Archives for posts with tag: Polish poetry

Poczet 1By a happy coincidence, the Polish paper Gazeta Wyborcza  published Olga Tokarczuk’s Nobel laureate lecture in full the day I was flying back from Warsaw so I could read it on the way home. Home is of course the key word here. I recommend reading the lecture in full.

Here’s why:Npx28ks0R42BYo%5mgnllw

On journeys between Poland and the U.K I can’t help thinking about the notion of home and belonging.  This year my partner and I fitted in a last minute, crazy weekend in the run up to Christmas to catch up with family and friends, which made everything more poignant. The lights were switched on while we were there, showering the city centre in shimmering gold, and my partner was bemused asking if anyone – anyone at all? – was planning to eat traditional karp at Wigilia (the main celebration on the 24th). (No one actually likes this fish was the answer.)

FlsPRPnrRpOG3HJnHvnwawSo where do I belong?  I was born in Warsaw but have lived practically all my life in the U.K. I’m writing this on the eve of a British election where the media have been championing right wing politicians hell-bent both on severing the U.K from its own continent and destroying the things I most value here: Britain’s openness and diversity, its not for profit NHS health service, its democratic institutions. These are cynical politicians who will happily plunge this country deeper into austerity and ignore climate change as they themselves will be immune anyway. And then there is my first homeland: 80 towns have been declared “LGBTQ-free” zones. (My civil partnership is not recognised, needless to say.) The constitution and judiciary are being demolished and undermined daily. And yet at the Ujazdowski Castle for Contemporary Arts in Warsaw we saw The Power of Secrets an exhibition by Karol Radziszewski & friends along with the Queer Archives Institute, interviews with artists & activists & a queer portrait gallery through Polish history.  There is talk of change. There is always hope.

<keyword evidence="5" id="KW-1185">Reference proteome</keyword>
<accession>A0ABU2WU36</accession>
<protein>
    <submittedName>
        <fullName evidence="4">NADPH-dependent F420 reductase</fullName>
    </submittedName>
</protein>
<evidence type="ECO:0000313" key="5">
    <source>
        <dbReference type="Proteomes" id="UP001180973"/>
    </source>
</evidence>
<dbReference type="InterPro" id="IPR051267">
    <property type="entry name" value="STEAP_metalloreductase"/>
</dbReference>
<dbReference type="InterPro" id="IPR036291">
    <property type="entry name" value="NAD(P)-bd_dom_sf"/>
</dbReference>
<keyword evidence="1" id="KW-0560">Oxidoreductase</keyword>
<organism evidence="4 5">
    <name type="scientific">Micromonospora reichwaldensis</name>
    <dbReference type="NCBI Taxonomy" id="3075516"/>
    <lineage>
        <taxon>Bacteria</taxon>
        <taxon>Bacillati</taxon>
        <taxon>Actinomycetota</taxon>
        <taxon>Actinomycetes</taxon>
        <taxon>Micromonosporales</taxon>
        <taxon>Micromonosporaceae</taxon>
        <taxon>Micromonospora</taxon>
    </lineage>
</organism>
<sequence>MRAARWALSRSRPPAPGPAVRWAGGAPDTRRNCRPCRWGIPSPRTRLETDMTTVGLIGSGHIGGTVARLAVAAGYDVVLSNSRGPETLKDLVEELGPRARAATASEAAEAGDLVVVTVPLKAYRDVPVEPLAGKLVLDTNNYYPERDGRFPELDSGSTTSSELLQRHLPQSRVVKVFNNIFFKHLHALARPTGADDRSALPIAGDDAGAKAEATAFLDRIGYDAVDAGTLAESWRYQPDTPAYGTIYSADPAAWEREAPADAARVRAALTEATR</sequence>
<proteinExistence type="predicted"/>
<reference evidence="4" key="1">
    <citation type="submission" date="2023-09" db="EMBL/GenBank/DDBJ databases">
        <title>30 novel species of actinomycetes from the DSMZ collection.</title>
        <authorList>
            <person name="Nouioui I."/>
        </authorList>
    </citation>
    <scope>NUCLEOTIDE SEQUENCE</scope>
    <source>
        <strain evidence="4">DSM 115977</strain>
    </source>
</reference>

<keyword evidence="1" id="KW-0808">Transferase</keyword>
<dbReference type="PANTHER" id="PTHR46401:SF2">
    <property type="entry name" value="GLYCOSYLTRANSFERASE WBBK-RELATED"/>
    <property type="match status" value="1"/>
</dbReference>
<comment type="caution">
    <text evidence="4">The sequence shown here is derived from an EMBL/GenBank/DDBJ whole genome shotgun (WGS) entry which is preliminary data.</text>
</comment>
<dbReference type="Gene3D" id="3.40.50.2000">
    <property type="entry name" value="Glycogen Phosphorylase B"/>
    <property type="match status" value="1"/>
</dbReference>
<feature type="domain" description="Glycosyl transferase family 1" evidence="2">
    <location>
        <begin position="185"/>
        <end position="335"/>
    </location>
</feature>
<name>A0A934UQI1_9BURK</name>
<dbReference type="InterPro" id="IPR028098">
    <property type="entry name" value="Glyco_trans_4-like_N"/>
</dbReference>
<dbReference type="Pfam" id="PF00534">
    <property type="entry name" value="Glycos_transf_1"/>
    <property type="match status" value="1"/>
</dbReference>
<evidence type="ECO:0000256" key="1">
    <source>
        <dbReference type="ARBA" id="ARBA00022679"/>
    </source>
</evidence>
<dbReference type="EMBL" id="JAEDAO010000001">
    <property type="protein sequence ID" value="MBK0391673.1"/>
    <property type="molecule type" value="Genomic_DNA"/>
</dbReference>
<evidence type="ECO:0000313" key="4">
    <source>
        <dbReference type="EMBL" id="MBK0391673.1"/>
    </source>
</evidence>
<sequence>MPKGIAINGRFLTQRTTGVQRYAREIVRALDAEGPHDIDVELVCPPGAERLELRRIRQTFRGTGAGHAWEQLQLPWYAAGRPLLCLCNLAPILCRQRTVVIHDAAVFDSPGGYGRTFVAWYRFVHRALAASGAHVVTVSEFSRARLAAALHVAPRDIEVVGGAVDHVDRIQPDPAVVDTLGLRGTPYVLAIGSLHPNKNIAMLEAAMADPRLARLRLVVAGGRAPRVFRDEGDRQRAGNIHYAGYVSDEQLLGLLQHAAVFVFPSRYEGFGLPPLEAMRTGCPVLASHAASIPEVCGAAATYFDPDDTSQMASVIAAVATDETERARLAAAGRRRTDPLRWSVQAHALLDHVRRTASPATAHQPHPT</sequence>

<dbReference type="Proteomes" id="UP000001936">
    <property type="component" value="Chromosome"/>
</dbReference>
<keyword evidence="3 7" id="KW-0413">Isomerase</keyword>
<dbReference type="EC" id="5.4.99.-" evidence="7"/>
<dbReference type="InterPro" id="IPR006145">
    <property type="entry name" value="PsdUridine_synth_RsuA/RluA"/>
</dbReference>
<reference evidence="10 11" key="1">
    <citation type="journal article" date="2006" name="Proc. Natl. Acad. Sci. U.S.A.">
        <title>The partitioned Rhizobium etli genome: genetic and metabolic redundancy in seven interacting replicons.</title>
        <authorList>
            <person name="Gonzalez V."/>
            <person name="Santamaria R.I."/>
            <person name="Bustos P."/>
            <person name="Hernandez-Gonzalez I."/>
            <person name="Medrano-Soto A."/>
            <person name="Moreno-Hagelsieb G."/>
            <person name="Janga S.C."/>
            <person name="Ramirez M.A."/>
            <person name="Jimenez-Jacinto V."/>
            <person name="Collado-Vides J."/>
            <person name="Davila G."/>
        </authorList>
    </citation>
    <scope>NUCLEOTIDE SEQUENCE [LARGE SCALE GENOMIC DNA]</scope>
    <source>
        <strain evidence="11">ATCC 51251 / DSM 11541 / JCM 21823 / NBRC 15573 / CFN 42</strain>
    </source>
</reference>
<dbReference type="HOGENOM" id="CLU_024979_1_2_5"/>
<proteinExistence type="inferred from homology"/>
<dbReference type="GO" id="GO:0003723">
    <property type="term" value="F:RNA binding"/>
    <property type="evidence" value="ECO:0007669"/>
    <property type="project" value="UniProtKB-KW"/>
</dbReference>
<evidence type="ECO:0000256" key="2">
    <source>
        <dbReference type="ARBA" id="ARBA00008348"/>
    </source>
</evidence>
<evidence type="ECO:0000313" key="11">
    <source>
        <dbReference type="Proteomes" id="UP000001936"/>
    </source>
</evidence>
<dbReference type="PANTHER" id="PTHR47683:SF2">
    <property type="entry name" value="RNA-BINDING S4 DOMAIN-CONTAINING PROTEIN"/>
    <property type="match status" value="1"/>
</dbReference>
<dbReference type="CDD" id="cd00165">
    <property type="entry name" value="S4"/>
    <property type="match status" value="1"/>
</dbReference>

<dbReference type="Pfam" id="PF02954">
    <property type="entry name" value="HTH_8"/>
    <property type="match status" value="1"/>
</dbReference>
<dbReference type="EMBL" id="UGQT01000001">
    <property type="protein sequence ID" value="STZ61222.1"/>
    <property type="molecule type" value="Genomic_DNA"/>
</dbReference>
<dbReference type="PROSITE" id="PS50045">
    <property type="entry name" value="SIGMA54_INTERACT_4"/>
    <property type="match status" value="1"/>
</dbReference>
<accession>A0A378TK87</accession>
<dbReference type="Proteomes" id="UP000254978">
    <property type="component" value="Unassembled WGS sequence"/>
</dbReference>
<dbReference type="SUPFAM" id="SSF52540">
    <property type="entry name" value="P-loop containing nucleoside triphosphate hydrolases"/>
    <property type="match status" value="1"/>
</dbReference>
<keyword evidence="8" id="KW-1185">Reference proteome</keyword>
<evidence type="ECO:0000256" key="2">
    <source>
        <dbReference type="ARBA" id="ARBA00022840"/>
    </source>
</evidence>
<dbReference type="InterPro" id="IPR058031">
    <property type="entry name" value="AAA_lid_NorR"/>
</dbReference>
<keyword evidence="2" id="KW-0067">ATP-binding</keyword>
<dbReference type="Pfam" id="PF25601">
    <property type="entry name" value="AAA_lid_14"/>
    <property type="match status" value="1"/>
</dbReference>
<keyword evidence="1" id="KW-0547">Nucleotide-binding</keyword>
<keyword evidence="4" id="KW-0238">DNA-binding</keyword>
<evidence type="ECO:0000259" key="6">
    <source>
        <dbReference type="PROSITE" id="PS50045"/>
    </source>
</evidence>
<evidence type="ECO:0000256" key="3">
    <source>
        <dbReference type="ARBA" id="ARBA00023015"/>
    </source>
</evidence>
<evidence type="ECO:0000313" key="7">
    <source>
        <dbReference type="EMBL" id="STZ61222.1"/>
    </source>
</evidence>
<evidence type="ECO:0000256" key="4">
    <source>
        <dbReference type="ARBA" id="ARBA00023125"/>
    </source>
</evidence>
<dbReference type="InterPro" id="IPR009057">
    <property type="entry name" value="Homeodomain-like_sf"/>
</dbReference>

I’m a Polish poet writing in English. I don’t sound Polish. I don’t feel English. But then sometimes I don’t feel Polish either. I’m like lots of ‘between’ people. I was schooled here to be lamentably ignorant of European (including Polish) – let alone world – poetry and culture. I’m also a queer poet though at times the LGBTQ literary community struggles to recognise that, since I write about war as much as love and my stories are not straight-forward coming out tales…My most recent collection The True Story of Cowboy Hat and Ingénue (Cinnamon/ Liquorice Fish Press) is a non-linear, cross-genre, lesbian love story interwoven with the stories of other outcasts and refugees, set in a Hispanic context of war. I mention identities because they shape how a person is seen but they are not exhaustive. Poetry is not necessarily ‘about’ one thing or another. Elsewhere I’ve written about being a fish out of water. Whose literary tradition do I belong to?